Russell Shaver, RAND Policy Analyst Who Studied Space Shuttle and Post-9/11 Airport Security, Dies at 83

For Release

April 13, 2020

Russell D. Shaver, a former senior researcher at the RAND Corporation whose work influenced national policy debates on American military defense strategy, the economic feasibility of the early Space Shuttle program, and airport security after the 9/11 attacks, died March 31 in Fort Myers, Florida, from complications of Alzheimer's disease. He was 83.

Russell Shaver with sisters Ann Lloyd (L) and Sally Bauernfeind (R)/Photo courtesy of the Shaver family

Russell Shaver with sisters Ann Lloyd (L) and Sally Bauernfeind (R)/Photo courtesy of the Shaver family

Known for his ability to deliver hard truths in a good-natured fashion, Shaver spent 49 years at RAND, including five years as associate director of research for Project AIR FORCE, founded in 1946 to conduct research on topics of concern to the United States Air Force. Some of his most consequential work involved highly classified threat reports called net assessments for the Pentagon's legendary strategist Andrew Marshall.

“Russ Shaver was one of RAND's most astute analysts who helped to illuminate Soviet thinking about and preparations for nuclear war,” said RAND President and CEO Michael D. Rich. “His studies were widely read by national security officials and policymakers at the highest levels of government.”

In 1983, Shaver and RAND colleague James Thomson analyzed the Reagan Administration's Strategic Defense Initiative, a proposal to erect a system of x-ray lasers in space to detect and deflect nuclear weapons. Over the next decade, the government spent $30 billion to develop the program, dubbed “Star Wars” by critics, until it was canceled by President Clinton in 1993.

The report by Shaver and Thomson illuminated the danger of strategic defenses to upset the arms race.

“We showed that building strategic defenses, if they worked at all, would not necessarily improve strategic stability,” said Thomson, who later served as president of RAND.

One of the earliest examples of Shaver's analytic prowess came in 1971 as Congress debated whether to fund the Space Shuttle program. Shaver was the principal author of a RAND study that concluded that, while the project had merit, the cost, estimated to run at least $9 billion to start, was prohibitive, even when taking into account NASA's plan to reuse some of the hardware.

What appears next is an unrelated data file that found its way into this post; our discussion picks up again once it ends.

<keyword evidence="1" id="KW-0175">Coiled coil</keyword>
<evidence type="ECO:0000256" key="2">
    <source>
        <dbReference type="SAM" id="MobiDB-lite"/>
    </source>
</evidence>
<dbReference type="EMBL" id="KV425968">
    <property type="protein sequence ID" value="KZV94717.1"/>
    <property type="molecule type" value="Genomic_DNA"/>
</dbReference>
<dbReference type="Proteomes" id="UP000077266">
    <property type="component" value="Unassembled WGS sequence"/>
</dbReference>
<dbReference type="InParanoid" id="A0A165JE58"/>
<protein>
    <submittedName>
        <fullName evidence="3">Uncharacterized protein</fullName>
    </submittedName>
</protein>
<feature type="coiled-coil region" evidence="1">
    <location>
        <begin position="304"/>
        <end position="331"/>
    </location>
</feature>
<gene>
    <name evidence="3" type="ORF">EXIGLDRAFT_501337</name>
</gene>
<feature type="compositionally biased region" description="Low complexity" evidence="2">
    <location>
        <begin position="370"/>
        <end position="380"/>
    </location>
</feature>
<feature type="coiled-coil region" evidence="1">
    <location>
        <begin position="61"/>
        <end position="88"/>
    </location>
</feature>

“I think it will fly someday, but not in this decade,” Shaver told the New York Times in 1971. “The program is just too expensive right now.”

The RAND analysis was distributed to Congress by then-Senator Walter F. Mondale, the shuttle's chief opponent on Capitol Hill, who argued that the program would be a colossal waste of money. Set to fly in 1976, the shuttle was not launched until 1981.

Shaver also was an expert on airport efficiency and security.

In 2004 he led a RAND study to calculate the minimum cost to the nation's economy of providing baggage screening at all U.S. airports without impeding security. Years before the national rollout of the TSA PreCheck program in 2011, he assessed the pros and cons of using passenger profiling to design a registered traveler program.

He co-authored with George L. Donohue “Terminal Chaos: Why U.S. Air Travel Is Broken and How to Fix It.” Published in 2008, the book chronicled the growing rate of problems such as lost luggage, overbooking, and flight delays. Among the solutions Shaver and Donohue offered was the concept of auctioning off airport landing slots to alleviate congestion. The Bush Administration pressed legislation to establish slot auctions but Senate opposition derailed it.

Shaver was born in New Jersey on March 12, 1937. He earned a bachelor's degree in mechanical engineering at Yale in 1960 and a Ph.D. in applied mechanics at UC Berkeley in 1965.

He joined RAND in 1962 and over the next five decades was based either at the organization's Santa Monica campus or in Washington, D.C.

From 1994 to 2000 he was chief policy analyst at the Center for Advanced Aviation Systems Development, a federally funded research center in McLean, Va. He later was a visiting research fellow at George Mason University's Center for Air Transportation Systems Research.

His survivors include two daughters, Jennifer Shaver and Susan Witham; sisters Ann Lloyd and Sally Bauernfeind; and three grandchildren.

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